Social isolation and loneliness
Loneliness is an issue that can affect us all, young or old, at any point in our lives. We might live in a busy city or a rural location, on our own or with others and still feel isolated.
You should not blame yourself for feeling like you are struggling, now or at any other time.
Loneliness can have a huge impact on our wellbeing, but there are lots of simple actions you can take to help lift yourself or others out of loneliness.
Loneliness has no common cause. Sometimes it can be triggered by a life event or change in situation, or it may not be triggered by anything at all.
We all experience feeling lonely in different ways. This means there are a range of ways we can try to overcome loneliness, and we need to identify the help and support that works for us. It's really important to remember that loneliness and difficult feelings can pass.
While loneliness is a feeling we can all relate to, sometimes admitting we feel lonely is much harder. We want people to talk more openly about feeling lonely and the impact that loneliness can have.
Sometimes it can feel easier to reach out to someone else who may be feeling lonely. There are plenty of simple actions you can take to help lift someone out of loneliness and in doing so, it might help you to feel less lonely too.
Keep in touch with those around you
Talk to friends and family. Sometimes a friendly chat can make a big difference, whether someone is around the corner or further away.
Whether you choose to meet up in person, or chat on the phone, via video calls or on social media, all contact can help remind you that you are not alone.
Make sure to check in regularly - most of us love hearing from people we have lost contact with. Creating a routine of checking in with others and being more sociable can be good, as it can make it easier to reach out at the time you feel lonely.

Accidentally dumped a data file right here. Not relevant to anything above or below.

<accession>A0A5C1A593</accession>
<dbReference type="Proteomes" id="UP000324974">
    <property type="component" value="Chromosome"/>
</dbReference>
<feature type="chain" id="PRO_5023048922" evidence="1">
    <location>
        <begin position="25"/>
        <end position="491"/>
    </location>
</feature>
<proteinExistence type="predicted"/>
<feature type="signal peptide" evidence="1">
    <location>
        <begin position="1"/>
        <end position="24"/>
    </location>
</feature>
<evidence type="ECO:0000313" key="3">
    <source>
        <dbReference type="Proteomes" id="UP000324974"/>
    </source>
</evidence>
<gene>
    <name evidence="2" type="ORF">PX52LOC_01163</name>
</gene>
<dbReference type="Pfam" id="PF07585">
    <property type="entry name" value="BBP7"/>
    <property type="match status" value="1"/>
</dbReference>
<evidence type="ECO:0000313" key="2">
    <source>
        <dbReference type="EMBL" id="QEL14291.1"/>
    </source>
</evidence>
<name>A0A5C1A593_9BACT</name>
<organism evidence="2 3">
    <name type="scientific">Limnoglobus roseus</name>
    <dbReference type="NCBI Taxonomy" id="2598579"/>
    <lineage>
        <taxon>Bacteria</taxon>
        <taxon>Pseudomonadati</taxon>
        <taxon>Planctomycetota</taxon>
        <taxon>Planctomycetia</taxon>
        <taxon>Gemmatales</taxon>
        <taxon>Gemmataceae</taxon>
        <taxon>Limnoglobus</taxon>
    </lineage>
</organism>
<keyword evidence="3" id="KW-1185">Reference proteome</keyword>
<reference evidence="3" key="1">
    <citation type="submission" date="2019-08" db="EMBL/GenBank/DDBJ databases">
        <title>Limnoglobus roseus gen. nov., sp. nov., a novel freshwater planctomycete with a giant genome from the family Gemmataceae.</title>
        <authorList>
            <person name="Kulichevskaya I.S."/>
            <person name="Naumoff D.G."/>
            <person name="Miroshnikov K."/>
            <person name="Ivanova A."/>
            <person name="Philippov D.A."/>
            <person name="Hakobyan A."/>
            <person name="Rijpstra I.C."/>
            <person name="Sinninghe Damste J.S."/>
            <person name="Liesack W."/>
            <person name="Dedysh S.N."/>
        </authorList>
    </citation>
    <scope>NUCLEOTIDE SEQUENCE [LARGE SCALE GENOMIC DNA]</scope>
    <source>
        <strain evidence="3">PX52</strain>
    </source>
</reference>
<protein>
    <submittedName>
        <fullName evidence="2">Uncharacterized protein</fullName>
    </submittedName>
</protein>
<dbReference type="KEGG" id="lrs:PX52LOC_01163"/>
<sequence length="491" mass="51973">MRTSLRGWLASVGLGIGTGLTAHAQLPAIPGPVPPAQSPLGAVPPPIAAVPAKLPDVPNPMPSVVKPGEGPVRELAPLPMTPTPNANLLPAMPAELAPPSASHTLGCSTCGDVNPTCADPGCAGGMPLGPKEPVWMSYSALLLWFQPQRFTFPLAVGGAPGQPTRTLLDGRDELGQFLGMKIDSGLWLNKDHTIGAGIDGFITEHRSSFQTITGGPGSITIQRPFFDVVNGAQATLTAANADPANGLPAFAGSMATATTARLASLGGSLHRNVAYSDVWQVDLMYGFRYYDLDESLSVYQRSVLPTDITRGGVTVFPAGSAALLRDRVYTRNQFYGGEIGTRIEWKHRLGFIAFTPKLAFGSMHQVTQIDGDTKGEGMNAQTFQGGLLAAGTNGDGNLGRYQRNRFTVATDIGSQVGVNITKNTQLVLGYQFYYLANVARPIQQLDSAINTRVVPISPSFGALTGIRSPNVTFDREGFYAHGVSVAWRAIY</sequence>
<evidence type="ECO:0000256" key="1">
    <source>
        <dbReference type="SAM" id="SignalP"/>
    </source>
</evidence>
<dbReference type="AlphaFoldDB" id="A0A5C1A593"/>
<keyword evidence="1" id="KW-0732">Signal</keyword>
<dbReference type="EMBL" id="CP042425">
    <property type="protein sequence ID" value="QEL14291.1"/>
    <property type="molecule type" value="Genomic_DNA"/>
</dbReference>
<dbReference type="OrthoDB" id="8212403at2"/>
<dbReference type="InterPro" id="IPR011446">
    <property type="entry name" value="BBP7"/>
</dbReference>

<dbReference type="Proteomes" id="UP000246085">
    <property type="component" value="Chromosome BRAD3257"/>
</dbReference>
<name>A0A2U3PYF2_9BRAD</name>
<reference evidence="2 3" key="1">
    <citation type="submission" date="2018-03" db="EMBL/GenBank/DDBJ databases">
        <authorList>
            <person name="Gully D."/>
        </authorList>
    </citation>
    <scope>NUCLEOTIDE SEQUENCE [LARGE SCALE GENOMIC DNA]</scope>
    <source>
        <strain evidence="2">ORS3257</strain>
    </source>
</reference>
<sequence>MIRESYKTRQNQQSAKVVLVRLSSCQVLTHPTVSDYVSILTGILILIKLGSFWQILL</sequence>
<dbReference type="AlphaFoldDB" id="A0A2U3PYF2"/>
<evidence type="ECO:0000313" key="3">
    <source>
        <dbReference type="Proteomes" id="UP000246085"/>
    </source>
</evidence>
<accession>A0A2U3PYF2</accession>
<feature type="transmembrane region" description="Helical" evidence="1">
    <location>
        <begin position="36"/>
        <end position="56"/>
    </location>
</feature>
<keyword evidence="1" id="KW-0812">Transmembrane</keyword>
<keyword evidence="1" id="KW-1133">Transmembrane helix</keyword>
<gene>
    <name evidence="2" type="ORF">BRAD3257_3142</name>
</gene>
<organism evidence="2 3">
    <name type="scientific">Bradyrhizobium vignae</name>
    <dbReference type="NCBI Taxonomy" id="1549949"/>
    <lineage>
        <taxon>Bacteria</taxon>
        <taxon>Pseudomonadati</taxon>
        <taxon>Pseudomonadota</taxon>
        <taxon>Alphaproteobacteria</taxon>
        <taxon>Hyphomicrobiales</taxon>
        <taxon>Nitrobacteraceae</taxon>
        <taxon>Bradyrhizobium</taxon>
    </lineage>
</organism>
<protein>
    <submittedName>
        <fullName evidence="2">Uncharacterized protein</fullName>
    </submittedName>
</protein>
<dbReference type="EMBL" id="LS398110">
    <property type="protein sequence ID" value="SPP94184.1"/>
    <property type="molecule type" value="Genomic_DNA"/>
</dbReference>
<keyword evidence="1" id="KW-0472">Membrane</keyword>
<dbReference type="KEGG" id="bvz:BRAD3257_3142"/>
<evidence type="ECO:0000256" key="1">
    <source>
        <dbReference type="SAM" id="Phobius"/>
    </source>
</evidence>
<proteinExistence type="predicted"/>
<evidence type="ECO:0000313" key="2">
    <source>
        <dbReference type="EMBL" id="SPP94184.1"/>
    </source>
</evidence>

Messaging old friends or colleagues, or setting up a group chat on a messaging app like WhatsApp or Messenger may help them and you feel more connected.
Join a group
Find a group with a shared interest. Being part of an offline or online group or club is a great way to make connections and meet people. Think about activities that you would like to try out and look for groups centred around these.
The people around you may also be able to introduce you to a group they belong to. This could be anything, from gaming and singing to cooking or sport.
Also remember to be welcoming to newcomers and seek to involve others in the conversation, especially those who may be lacking confidence.
Do things you enjoy
Filling your time doing more things you like can stop you from focusing on feelings of loneliness and is good for your wellbeing.
Spending time outdoors in green space, doing exercise and listening to podcasts and radio shows are just some of the ways to boost your mood and occupy your mind.
Share your feelings - but do not compare
Being able to talk about how you feel with others can help with loneliness, and hearing a familiar voice or seeing a friendly face makes us feel less isolated.
However, try not to compare yourself with others. Remember that many people may only share the good things happening to them on social media, so comparing can make you feel lonelier.
Plus, we can never be sure of what someone else is going through.
Help someone else feel connected
Reach out to others - think about people you know who might be feeling lonely and make an effort to connect with them.
Remember that feeling lonely for a long time can make it harder for people to make new connections. It may be difficult for people experiencing loneliness to respond to your friendly contact at first, so be patient and kind.
Try to keep in touch with those around you too. If you pass neighbours or acquaintances on the street, take the time to smile, wave and chat. You could offer to swap phone numbers or create a local group chat to stay connected.
Think about making time to volunteer - it's a great way to meet people and connect, and seeing the benefits of your actions can really help to boost your mental wellbeing.
NHS Responders and Age UK Telephone Befrienders are a great place to start.
If you cannot reach out to friends or family, if you want to talk to someone in confidence, or if you know someone who may need some support, these organisations are here to help.
If you're experiencing stress, feelings of anxiety or low mood, the NHS mental health hub has advice, a self-assessment quiz, audio guides and practical tools to help.
There is also a list of national support services on the NHS website.
This page is based on content that originated from GOV.UK (adapted)
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This page was last updated on 12 July 2023